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Garden Allies: Moths

Articles: Garden Allies: Moths

[sidebar]I am often asked why my insect garden 
is so full of birds; the answer, of course, 
is that birds relish insects! [/sidebar]

Butterfly gardens have grown in popularity. 
Gardeners who once looked askance at including food plants for caterpillars now eagerly seek out information on larval host plants. Butterflies and moths belong 
to the order Lepidoptera, however, moths remain sadly neglected in the Lepidopteran garden, even 
though over 95 percent of Lepidoptera species are moths. Gardeners who plan for biodiversity include native plants in their landscapes, and those who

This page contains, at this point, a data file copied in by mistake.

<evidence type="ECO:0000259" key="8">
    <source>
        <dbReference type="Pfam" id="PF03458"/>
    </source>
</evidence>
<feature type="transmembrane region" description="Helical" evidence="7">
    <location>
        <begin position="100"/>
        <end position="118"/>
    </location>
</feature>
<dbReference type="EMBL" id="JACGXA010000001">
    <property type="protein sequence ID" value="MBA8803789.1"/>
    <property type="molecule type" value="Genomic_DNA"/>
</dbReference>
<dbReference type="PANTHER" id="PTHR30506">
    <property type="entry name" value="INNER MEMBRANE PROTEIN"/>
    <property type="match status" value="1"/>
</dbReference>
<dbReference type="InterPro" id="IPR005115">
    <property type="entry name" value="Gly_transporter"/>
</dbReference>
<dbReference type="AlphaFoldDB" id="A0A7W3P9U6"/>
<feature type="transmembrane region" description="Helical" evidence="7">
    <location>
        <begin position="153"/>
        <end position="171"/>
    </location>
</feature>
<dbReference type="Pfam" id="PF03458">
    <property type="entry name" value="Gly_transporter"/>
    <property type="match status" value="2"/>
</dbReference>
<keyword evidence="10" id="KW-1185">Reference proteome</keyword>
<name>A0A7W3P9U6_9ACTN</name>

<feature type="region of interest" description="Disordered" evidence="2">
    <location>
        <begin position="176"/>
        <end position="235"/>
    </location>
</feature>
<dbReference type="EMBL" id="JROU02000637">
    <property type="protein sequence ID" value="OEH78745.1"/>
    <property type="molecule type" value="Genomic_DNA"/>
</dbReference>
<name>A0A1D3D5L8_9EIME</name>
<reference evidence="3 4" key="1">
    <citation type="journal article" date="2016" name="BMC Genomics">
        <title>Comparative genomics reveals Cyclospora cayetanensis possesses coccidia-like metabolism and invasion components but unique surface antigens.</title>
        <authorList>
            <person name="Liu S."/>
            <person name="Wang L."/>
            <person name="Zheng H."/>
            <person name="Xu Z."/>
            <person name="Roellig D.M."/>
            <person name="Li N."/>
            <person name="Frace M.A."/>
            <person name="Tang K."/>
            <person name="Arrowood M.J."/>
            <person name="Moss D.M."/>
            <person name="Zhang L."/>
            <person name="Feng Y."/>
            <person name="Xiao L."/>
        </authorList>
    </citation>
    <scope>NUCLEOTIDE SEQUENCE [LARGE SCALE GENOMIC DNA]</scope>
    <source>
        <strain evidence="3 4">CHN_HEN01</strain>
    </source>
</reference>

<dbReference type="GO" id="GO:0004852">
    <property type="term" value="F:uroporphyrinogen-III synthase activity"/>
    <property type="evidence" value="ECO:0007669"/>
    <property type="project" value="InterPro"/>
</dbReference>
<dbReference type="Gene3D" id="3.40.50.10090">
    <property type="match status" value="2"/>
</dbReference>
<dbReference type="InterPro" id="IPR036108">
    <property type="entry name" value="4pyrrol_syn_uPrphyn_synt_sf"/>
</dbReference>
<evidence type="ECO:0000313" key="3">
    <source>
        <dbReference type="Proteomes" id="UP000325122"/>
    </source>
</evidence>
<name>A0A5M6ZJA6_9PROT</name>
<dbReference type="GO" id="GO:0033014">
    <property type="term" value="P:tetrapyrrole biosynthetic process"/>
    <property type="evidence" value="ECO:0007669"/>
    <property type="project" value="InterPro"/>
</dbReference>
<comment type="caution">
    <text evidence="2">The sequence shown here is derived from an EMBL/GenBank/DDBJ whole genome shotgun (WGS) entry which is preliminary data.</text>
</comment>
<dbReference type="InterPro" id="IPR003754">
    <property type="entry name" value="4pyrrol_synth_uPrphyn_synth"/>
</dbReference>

refrain from using pesticides invariably develop 
“moth gardens”—otherwise known as “bird banquet gardens.” Many species of moth larvae are critical bird food, especially in the spring when birds are seeking high-protein, nutritious food for their young.

Tomato hornworm (Manduca quinquemaculata). Illus: Craig Latker

Although some moth species are among our worst horticultural and agricultural pests, many are well 
camouflaged—both as adults and as larvae—and damage is often difficult to detect. Birds are essential to control...

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